The headwaters of film music tend to replenish themselves in unexpected ways. And lately that’s meant an influx of talent from Eastern Europe, where three composers in particular — Abel Korzeniowski, Sergey Yevtushenko and Mario Grigorov — have begun to make their marks on the film world, each in a novel way.
Korzeniowski, who wrote the score to Tom Ford’s “A Single Man,” hails from Poland and was a student of classical composer Krzysztof Penderecki. His score for Ford’s debut feature is short — around 30 minutes of music — but it includes an especially compelling theme: an aching melody tinged with the sort of melancholy often associated with music from Eastern Europe. The theme is carried principally by a solo violin, but the composer maintains that he did not intend to draw obvious parallels between his score and the film’s solitary protagonist.
The composer’s intent was to get at the emotional core of Ford’s movie, in which an outwardly austere, emotionally reserved professor (Colin Firth) is reawakened to life. “First and foremost, I was trying to convey complexity of emotions,” Korzeniowski says. “It’s kind of hard to describe, but going the way of the very simple, using a theme with no counterpoint, means being exposed. The melody really has to work, because you don’t have anything to mask it. This was the main struggle: how to use simple means to achieve something like a blade that could cut through you and reach your heart. ”
Grigorov, who hails from Bulgaria but spent his formative years in Iran and then East Germany, faced a different challenge. His fanciful underscore to the movie “Precious” is also short, but it plays against songs by such big names as Mary J. Blige and Queen Latifah that more overtly relate to the world of the young, incredibly put-upon protagonist (played by Gabourey Sidibe). By contrast, his music conveys her interior life.
I was really hoping to bring out the emotional side of Precious,” Grigorov says. “My role in the film was to tell that story, to show that she is someone who has feelings. The music had to help humanize her and make her a believable character who needs love.”
Though the choice was director Lee Daniels’ rather than his own, Grigorov maintains that he’s comfortable with the way musical duties were divided on this project: “I think the film would have been very different having an hour and a half of score. But the combination of silence, source music — which is the songs — and my score all works together very powerfully. I think Lee did an amazing job of knowing where to place the music.”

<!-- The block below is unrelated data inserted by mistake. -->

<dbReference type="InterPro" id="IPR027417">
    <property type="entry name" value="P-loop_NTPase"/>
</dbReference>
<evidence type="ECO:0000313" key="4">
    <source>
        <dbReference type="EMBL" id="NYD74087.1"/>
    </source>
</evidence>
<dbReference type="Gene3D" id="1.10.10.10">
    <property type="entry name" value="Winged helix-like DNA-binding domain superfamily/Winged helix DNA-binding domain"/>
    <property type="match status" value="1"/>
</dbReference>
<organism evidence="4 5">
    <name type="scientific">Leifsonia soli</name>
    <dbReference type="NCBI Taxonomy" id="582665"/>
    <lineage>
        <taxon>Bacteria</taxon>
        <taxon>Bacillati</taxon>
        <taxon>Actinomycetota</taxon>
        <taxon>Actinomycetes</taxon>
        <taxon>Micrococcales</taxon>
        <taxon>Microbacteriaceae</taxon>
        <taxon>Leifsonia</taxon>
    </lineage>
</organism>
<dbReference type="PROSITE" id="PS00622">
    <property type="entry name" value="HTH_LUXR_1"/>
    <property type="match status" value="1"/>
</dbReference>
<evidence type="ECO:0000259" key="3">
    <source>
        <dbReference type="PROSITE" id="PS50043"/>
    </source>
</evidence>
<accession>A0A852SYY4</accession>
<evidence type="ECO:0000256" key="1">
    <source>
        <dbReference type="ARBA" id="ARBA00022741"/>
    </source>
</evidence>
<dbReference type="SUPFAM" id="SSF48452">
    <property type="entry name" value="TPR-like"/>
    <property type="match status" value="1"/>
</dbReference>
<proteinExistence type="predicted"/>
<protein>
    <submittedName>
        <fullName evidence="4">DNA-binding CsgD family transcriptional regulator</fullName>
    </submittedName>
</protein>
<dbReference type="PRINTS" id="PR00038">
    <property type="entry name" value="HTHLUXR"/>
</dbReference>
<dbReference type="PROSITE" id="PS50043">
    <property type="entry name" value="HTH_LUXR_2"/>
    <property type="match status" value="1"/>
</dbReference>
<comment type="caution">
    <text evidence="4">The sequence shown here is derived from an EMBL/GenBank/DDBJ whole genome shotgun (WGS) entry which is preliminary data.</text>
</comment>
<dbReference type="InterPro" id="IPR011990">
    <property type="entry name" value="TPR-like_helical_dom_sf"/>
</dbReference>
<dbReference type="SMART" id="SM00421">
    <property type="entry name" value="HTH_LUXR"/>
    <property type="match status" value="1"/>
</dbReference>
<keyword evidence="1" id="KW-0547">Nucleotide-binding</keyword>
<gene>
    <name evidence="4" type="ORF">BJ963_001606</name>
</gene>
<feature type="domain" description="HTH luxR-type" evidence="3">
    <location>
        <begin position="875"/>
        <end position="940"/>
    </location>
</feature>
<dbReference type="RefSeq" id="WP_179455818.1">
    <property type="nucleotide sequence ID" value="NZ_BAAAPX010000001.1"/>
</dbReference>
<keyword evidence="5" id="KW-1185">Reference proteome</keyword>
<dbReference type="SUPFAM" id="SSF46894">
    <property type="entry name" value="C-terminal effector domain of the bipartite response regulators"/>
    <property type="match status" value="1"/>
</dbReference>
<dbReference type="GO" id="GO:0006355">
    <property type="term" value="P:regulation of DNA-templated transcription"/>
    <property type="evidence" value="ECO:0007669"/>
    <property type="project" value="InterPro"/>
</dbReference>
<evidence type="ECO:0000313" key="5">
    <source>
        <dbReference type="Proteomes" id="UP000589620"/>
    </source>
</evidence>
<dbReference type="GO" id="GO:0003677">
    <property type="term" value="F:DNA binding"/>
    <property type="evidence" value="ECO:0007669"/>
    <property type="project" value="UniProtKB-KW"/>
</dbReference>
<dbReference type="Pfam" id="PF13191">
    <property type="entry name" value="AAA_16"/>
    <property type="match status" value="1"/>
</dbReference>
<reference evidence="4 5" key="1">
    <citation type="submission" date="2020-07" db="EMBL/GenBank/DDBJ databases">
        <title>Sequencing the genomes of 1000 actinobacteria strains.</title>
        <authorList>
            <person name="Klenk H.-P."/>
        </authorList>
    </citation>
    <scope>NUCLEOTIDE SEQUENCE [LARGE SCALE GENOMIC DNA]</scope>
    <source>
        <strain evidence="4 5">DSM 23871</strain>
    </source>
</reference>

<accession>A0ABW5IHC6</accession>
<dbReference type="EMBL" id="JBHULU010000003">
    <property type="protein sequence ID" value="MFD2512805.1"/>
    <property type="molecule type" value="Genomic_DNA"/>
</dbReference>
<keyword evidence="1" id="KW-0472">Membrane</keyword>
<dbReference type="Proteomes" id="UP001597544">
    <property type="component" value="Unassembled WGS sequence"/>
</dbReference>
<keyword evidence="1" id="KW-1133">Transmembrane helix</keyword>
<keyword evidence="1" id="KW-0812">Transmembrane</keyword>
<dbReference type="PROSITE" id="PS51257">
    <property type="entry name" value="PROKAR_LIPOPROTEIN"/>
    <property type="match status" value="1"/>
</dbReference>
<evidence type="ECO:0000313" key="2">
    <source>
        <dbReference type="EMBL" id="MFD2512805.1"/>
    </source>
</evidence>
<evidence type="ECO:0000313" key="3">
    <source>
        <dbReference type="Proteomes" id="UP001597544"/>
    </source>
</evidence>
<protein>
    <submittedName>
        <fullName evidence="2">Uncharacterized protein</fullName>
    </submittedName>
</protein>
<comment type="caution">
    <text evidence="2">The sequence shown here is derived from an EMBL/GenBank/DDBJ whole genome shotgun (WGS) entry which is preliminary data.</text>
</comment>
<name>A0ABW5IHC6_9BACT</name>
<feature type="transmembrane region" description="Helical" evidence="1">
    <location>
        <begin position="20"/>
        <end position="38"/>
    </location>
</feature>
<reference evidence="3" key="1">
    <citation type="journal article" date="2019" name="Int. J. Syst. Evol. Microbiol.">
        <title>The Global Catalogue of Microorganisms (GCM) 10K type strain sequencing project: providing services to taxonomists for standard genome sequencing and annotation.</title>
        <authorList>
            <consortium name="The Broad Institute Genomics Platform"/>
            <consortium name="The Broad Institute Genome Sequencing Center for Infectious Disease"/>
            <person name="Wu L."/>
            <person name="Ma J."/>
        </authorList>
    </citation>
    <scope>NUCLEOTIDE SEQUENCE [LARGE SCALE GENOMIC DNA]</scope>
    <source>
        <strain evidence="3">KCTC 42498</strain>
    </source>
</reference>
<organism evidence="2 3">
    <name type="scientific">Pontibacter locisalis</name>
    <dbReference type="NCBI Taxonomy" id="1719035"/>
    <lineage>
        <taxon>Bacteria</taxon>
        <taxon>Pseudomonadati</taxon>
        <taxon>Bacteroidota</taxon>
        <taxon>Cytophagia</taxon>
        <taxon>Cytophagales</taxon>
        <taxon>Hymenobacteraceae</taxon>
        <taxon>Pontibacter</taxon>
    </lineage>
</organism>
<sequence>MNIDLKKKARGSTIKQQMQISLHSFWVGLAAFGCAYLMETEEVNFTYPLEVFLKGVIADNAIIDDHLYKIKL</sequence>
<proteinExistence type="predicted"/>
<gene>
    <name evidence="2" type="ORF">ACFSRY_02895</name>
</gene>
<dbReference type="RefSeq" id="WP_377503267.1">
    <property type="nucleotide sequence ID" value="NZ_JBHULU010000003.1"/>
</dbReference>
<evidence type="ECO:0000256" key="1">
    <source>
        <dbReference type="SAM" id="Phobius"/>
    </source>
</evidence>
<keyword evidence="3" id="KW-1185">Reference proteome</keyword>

The story of Russian musicologist Yevtushenko’s score to Michael Hoffman’s “The Last Station,” which depicts the final days of Leo Tolstoy (Christopher Plummer) and his tempestuous marriage to Sofya (Helen Mirren), is nearly as dramatic as the one it accompanies, but you’d never know it from the pic’s seamless interplay of image and music.
Instead, Yevtushenko’s music seems as elemental and organic as Tolstoy himself, with brooding lyricism and wistful, contemplative motifs leavened by an arcing quality clearly evoking romance and passion. “The message is: Love each other,” the composer says. “It is the most important treasure. If love dies on our planet, everything will die. This is the main feeling I felt, and this was also Mike’s central idea: how difficult it is to live with love and how impossible it is to live without it.”
His three hours of music were whittled down to 45 minutes; throughout, the cello represents Tolstoy and the oboe Sofya. But the title track, which sums up the film’s conflicting emotions in a simple melody reminiscent of something by Tchaikovsky, came only after much anguish.
I wake up and come to the piano, and my hands just play this music,” Yevtushenko says. “And when I show it to Mike, it was immediately loved by him. It was the result of inspiration, of music coming from somewhere after I was so upset and crying that I have no love theme. And then it became the main theme of love throughout the movie. It was made under the inspiration of Mike and our prayers to God.”